Prepay credit cards (specifically, overseas)


(Daniel Hollands) #1

I’m headed to Iceland in December, and seeing as it’s a modern nation which understands the benefits of plastic:

Icelanders love credit and debit cards, and will commonly whip one out just to buy an ice cream cone. Most shops and tourist establishments accept credit cards; you can even charge a taxi ride. Visa and MasterCard are the most widely accepted, though American Express and Diner’s Club are useful as well. Electron, Maestro, and EDC debit cards are increasingly accepted at retail stores. [source]

I’m looking to load up a prepay credit card for use while I’m over there, so I don’t need to exchange cash and carry it about with me.

This raises some issues for me, however - I’ve never used a prepay credit card before, and while I’m sure they’re simple in theory (load it with money, spend money), I have no idea how much they’re likely to cost - especially seeing as I want to load it with krona.

Basically, I’m looking for some advice. Is the idea of a prepay credit card for Iceland a good one? Or am I better off just using my British debit/credit card as-is - or maybe the whole idea is silly and I should just stick with cash?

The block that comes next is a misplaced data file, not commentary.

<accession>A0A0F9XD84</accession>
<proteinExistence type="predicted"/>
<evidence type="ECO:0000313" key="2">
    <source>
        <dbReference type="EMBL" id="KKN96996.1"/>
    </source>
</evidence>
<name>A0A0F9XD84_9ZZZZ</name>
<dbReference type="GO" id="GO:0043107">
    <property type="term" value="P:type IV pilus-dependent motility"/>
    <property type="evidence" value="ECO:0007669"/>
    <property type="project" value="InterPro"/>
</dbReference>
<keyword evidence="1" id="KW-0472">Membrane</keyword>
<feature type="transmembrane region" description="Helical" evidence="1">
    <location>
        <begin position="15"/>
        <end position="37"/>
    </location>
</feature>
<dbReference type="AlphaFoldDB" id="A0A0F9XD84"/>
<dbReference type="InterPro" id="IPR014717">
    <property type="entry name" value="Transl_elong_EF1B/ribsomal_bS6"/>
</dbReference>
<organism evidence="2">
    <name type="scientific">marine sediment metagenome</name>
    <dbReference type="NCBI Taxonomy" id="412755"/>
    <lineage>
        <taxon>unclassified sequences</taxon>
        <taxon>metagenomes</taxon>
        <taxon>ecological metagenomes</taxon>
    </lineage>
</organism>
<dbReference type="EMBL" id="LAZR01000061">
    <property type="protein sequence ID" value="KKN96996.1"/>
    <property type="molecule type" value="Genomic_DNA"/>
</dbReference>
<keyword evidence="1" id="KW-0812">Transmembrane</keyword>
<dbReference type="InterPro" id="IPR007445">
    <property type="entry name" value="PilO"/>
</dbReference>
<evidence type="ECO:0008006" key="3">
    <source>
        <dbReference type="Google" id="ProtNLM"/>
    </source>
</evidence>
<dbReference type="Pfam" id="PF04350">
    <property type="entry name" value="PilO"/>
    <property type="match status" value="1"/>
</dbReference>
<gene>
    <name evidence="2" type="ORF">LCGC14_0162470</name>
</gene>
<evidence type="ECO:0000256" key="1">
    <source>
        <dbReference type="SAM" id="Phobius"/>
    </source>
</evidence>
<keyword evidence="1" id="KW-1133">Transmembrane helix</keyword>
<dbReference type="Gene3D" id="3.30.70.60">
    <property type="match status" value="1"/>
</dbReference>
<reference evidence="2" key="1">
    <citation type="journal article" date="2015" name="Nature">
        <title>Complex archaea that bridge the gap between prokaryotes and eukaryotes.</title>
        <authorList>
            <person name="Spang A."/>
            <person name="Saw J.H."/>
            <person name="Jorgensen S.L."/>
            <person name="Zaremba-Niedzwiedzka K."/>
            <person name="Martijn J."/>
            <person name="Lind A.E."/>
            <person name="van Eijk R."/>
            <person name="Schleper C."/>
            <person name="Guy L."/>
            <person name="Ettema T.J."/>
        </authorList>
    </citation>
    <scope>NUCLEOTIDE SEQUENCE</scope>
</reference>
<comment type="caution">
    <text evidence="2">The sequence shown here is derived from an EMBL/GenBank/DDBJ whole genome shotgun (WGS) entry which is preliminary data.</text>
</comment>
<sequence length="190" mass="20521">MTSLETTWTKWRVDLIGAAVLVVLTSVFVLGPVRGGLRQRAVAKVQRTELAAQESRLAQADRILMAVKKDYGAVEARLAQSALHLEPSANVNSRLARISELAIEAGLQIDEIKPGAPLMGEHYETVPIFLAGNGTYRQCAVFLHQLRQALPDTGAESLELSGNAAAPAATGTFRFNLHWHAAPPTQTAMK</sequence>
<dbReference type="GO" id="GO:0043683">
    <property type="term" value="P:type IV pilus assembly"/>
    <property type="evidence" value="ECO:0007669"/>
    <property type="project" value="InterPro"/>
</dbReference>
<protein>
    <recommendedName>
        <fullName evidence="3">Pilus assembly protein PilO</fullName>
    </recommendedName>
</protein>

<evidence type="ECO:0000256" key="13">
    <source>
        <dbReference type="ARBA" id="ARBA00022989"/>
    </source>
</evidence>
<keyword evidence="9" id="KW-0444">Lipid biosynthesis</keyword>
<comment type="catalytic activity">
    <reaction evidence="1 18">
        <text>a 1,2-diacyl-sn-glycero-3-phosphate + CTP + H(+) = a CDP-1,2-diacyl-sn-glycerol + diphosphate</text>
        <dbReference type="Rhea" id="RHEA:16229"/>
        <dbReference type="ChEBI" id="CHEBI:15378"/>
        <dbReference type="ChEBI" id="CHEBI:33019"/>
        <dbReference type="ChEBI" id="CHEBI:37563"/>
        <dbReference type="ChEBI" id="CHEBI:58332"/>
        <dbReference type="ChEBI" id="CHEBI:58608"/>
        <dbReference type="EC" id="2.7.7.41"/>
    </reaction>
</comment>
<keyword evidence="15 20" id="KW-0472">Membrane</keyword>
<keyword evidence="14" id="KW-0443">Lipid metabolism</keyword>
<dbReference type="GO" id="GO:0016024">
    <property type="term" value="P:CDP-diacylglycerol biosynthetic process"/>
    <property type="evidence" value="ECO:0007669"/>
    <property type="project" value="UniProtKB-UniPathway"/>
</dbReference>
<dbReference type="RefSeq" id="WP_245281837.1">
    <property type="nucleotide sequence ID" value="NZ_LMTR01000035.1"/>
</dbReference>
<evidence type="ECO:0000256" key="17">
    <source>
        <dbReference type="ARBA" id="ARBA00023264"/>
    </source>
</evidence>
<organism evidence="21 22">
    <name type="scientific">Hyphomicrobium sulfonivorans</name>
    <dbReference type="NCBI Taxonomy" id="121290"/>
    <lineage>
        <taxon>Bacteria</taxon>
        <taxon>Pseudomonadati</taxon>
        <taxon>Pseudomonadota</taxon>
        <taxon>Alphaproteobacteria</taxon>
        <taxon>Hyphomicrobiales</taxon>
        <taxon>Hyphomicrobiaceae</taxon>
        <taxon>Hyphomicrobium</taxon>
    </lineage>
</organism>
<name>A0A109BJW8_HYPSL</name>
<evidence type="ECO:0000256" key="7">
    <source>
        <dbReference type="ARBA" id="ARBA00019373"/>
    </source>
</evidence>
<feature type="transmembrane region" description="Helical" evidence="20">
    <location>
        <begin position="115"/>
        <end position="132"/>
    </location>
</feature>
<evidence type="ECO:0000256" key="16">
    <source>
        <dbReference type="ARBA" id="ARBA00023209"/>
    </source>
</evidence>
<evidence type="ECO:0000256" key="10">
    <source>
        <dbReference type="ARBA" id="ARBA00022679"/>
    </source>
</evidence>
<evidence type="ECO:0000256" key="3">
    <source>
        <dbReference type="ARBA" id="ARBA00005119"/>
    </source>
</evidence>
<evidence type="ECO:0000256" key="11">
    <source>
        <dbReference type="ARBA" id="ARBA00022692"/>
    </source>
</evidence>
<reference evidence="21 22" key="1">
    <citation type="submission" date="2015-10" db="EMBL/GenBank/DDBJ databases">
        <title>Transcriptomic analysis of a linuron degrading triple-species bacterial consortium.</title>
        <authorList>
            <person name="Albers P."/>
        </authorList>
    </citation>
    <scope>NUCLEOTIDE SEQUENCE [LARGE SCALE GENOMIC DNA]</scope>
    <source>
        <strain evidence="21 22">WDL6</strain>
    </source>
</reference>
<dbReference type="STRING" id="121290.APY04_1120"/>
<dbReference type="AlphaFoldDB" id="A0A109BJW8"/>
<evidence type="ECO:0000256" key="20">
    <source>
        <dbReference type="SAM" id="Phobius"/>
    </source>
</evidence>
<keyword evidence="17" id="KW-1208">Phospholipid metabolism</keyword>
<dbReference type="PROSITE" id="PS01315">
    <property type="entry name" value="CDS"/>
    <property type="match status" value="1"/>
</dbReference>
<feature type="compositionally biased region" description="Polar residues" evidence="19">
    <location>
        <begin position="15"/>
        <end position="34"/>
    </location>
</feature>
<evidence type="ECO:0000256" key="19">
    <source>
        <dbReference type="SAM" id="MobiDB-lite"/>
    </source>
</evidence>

Cheers.


Using your mobile phone abroad
(Marc Cooper) #2

The first time I paid for a taxi ride in-car electronically was 1994 in Sweden.

When I’m making a short trip to a country these days, I usually just use my regular credit and debit cards, and often withdraw some cash on my debit card from a local ATM. (Large hotels usually have them.)


(Daniel Hollands) #3

Does that generally work out better value than having it exchanged in the UK?

According to Insight Guides, it’s better to exchange your money over there, as doing it in the UK will give a poor exchange rate.

I’m also wondering if it’s cheaper to do one large exchange (i.e. pull out £100, say), than lots of smaller transactions (pay for this on card, pay for that on card). I’m guessing a lot of banks will have a per-transaction fix-fee, as well as a per transaction percentage fee (at least, that’s what’s happening when I use my debit card to pay for Digital Ocean)


(Andy Wootton) #4

Check this. We got royally screwed in the US in April, compared to last time we were there.


(Kevin Carmody) #5

Just done this in the US.